While contemporary gamers can depend on the localization of most popular Japanese role-playing games, this business decision wasn’t always so consistent. Amidst the last 1990’s, publishers’ intentions were frequently rejected, forcing a number of remarkable titles to languish in Japan. While the burgeoning popularity of the Shin Megami Tensei series meant that games such as SMT: Nocturne, SMT: Digital Devil Saga, and SMT: Devil Survivor Overclocked eventually came stateside, some of the franchise’s earliest entries seemed destined for obscurity. One of the unlikeliest candidates for adaptation was Shin Megami Tensei: Devil Summoner: Soul Hackers, a game which would appear to have become woefully antiquated by the release of newer, more advanced MegaTen titles.
Fifteen years later, Atlus has done the unexpected- not only bringing Soul Hackers onto 3DS screens, but also adding a number of agreeable amendments. Although the lengthy interval in bringing the title to the U.S. would seem to expose a certain amount of creakiness, the title succeeds by flaunting the same tantalizing tenets that have gone on to become Shin Megami Tensei fundamentals. While Soul Hackers’ core mechanics may feel familiar to franchise fans, there’s enough plot-based divergence for devotees. Newcomers with a bit of role-playing experience should appreciate that the title is one of the easier entryways into the Shin Megami Tensei universe.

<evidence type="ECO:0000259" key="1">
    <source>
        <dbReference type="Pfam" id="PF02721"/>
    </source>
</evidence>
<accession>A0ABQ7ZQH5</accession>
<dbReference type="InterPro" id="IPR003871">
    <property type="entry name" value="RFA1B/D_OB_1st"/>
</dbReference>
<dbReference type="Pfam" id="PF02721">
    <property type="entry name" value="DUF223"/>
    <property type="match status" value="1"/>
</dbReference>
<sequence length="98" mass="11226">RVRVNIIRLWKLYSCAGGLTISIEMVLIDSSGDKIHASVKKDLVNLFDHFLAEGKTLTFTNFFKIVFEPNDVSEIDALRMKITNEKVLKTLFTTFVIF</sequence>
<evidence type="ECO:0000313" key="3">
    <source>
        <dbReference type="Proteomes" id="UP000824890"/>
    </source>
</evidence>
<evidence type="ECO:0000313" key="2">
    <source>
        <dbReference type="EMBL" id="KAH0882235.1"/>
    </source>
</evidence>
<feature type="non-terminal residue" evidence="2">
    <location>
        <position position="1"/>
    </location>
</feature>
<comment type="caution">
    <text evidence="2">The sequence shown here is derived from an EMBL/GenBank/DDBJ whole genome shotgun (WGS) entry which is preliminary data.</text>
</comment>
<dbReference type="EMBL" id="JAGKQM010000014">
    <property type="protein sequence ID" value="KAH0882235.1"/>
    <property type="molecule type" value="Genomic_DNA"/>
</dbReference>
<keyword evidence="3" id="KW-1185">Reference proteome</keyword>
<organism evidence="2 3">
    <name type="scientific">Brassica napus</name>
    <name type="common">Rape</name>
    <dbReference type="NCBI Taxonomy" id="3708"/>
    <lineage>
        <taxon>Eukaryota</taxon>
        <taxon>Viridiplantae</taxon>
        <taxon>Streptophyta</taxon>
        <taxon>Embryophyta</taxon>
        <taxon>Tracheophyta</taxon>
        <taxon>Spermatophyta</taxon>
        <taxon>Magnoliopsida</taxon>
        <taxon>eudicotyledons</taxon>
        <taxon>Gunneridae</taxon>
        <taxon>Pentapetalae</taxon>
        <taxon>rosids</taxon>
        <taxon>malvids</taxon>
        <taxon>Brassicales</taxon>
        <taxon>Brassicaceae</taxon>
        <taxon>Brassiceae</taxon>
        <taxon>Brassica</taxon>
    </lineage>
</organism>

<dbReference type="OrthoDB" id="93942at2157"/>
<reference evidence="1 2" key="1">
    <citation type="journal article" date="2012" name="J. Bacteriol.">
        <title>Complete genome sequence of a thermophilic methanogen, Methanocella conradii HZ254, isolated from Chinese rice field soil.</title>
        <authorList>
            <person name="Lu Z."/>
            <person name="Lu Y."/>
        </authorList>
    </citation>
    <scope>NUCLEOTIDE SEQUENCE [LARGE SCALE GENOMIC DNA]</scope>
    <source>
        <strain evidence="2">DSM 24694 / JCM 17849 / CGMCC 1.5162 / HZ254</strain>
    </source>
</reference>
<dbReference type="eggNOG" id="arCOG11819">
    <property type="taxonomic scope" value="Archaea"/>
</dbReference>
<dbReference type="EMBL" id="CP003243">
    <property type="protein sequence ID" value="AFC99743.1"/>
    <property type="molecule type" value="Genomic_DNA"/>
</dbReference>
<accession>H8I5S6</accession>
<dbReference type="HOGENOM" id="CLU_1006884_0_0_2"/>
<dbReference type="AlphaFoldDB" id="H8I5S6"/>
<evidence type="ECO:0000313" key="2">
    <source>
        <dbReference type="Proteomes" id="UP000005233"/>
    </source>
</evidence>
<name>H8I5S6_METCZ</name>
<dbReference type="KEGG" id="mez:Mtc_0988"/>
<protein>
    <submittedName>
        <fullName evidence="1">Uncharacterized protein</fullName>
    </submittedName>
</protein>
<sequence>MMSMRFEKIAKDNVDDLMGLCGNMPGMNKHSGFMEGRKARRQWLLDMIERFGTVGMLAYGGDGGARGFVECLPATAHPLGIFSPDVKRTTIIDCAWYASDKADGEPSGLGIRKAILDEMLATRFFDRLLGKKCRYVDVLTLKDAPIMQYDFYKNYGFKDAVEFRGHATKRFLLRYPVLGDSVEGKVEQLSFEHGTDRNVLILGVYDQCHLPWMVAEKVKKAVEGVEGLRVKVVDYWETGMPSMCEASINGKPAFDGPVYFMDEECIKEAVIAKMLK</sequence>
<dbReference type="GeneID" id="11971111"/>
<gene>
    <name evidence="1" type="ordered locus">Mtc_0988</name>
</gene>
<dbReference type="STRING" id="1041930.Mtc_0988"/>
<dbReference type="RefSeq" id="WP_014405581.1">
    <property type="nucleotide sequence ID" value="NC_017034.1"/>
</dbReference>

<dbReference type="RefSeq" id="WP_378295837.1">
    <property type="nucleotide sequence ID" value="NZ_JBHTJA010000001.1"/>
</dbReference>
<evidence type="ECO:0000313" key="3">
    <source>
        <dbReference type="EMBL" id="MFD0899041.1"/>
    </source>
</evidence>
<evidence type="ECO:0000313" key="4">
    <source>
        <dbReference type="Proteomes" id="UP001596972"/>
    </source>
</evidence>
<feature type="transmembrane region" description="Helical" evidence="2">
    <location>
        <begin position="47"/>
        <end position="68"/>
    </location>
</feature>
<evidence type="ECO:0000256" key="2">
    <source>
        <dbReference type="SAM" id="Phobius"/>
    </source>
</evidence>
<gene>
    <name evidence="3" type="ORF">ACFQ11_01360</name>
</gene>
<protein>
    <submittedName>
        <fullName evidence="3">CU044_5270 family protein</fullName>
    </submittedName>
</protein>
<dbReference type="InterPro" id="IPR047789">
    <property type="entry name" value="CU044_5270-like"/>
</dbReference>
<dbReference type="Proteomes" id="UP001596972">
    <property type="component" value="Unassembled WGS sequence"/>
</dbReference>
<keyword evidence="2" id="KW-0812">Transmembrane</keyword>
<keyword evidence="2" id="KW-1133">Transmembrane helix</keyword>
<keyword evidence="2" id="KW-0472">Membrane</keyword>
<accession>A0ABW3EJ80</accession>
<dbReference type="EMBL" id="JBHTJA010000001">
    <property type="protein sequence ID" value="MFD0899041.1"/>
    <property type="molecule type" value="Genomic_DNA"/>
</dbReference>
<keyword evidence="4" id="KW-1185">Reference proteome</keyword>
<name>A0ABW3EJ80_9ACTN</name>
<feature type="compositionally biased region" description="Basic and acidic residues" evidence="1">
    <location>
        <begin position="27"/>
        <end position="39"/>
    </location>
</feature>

Soul Hackers is set in Amami City, a sprawling metropolis unified by a burgeoning broadband network. Primarily, players follow the exploits of the Spookies, an amiable gang of hackers that have just procured access into to the Paradigm X beta- offering entry into the virtual city. As MegaTen fans may predict, this new gateway is accompanied by the discharge of demons and soon the appearance of an evil faction opposed to the Spookies efforts. Although the title is steeped in the type of neon-hued aesthetic which was representative of late ‘90s sci-fi, revisiting this milieu isn’t as embarrassingly awkward as it seems. Like walking through the cue at Disneyland’s Space Mountain ride, there’s a certain charm in dated futurism, especially when Soul Hackers prophesies about online identities or our dependence on their internet. One of the game’s brightest narrative choices is the inclusion of Vision Quests, brief branches which allow players to step away from the main protagonist, and see the world through a another character’s perspective. The way these missions intersect with Soul Hackers’ main plotline is well conceived, with the actions of individuals often influencing the deeds of the Spookies.